AAS vs AES
Difference between AAS and AES stems from their operating principles. AAS stands for ‘Atomic Absorption Spectroscopy‘ and AES stands ‘Atomic Emission Spectroscopy.’ Both of these are spectro-analytical methods used in Chemistry in order to quantify the amount of a chemical species; in other words, to measure the concentration of a specific chemical species. AAS and AES differ in their operating principle where AAS employs the method of absorption of light by the atoms and, in AES, the light emitted by the atoms is what is taken into consideration.
What is AAS (Atomic Absorption Spectroscopy)?
AAS or Atomic Absorption Spectroscopy is one of the most common spectral techniques used in analytical chemistry today to determine the concentration of a chemical species accurately. AAS employs the principle of absorption of light by the atoms. In this technique, the concentration is determined by a calibration method where the absorption measurement for known quantity of the same compound has been previously recorded. The calculations are made according to the Beer-Lambert Law and is used here to get the relationship between atomic absorption and the concentration of the species. Furthermore, according to the Beer-Lambert Law, it is a linear relationship that exists between the atomic absorption and the concentration of the species.
The chemical principle of absorption is as follows. The material under detection is first being atomized in the atomization chamber of the instrument. There are several ways of achieving atomization depending on the type of instrument used. These instruments are commonly known as ‘spectrophotometers‘. The atoms are then bombarded with monochromatic light matching its wavelength of absorption. Each type of element has a unique wavelength that it absorbs. And monochromatic light is a light which is especially adjusted to a particular wavelength. In other words, it is a single coloured light, in contrast to normal white light. The electrons in the atoms then absorb this energy and excites into a higher energy level. This is the phenomena of absorption, and the extent of absorption is directly proportional to the amount of atoms present, in other words, the concentration.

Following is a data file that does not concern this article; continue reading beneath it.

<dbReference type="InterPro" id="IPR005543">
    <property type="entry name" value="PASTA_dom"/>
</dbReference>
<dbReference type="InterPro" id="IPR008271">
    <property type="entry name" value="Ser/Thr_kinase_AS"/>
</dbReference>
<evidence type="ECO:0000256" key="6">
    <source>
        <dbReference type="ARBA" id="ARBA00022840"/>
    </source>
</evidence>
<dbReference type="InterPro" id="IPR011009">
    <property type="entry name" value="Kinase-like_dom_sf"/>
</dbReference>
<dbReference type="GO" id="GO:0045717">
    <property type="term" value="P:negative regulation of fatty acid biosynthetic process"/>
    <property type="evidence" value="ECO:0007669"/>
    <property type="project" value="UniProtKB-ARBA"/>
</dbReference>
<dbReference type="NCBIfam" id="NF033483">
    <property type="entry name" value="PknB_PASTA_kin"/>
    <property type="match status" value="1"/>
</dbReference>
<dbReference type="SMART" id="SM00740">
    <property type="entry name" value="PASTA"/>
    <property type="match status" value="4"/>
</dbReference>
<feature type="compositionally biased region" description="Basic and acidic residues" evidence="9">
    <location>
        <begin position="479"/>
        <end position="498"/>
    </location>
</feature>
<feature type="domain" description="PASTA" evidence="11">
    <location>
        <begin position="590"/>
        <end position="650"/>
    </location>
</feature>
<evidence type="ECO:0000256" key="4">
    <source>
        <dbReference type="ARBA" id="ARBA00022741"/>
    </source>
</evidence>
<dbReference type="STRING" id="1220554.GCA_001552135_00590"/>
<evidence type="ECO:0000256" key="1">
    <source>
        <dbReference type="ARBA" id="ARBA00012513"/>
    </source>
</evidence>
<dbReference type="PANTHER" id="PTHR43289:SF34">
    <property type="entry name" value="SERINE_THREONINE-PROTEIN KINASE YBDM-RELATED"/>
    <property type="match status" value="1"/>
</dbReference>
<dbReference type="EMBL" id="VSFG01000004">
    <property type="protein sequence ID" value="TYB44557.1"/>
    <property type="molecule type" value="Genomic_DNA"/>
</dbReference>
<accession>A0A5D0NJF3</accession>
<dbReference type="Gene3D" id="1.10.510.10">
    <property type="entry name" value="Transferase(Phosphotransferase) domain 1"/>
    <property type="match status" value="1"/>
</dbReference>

What is AES (Atomic Emission Spectroscopy)?
This is also an analytical chemical method used to measure the quantity of a chemical substance. However, the underlying chemical principle, in this case, is slightly different to what is used in Atomic Absorption Spectroscopy. Here, the operating principle of the light emitted by the atoms is taken into consideration. A flame is generally used as the light source and, as mentioned above, the light emitted from the flame can be fine-tuned depending on the element under investigation.
The chemical substance has to be atomized first, and this process happens through the heat energy provided by the flame. The sample (substance under investigation) can be introduced to the flame in many different ways; some common ways are through a platinum wire, as a sprayed solution, or in gas form. The sample then absorbs heat energy from the flame and first splits into smaller components and get atomized upon further heating. Afterwards, the electrons within the atoms absorb a characteristic amount of energy and excite themselves to a higher energy level. It is this energy they release when they start to relax by coming down to a lower energy level. The energy released here is what is measured in Atomic Emission Spectroscopy.
What is the difference between AAS and AES?
• Definition of AAS and AES:
• AAS is a spectro-analytical method used in Chemistry where the energy absorbed by atoms is measured.
• AES is a similar technique to AAS that measures the energy emitted by the atomic species under investigation.
• Light Source:
• In AAS, a monochromatic light source is used to provide energy for the excitation of electrons.
• In the case of AES, it is a flame that is often used.
• In AAS, there is a separate chamber for atomization of the sample.
• However, in AES, atomization takes place step by step upon the introduction of the sample to the flame.
• Principle of operation:
• In AAS, when monochromatic light is bombarded through the sample the atoms absorb energy, and the extent of absorption is recorded.
• In AES, the sample which gets atomised in the flame then absorbs the energy through the electrons which get excited. Later this energy is released upon the relaxation of the atoms and is measured by the instrument as the emitted energy.
- AAS spectrometer by Queyas (CC BY-SA 3.0)
- ICP atomic emission spectrometer via Wikicommons (Public Domain)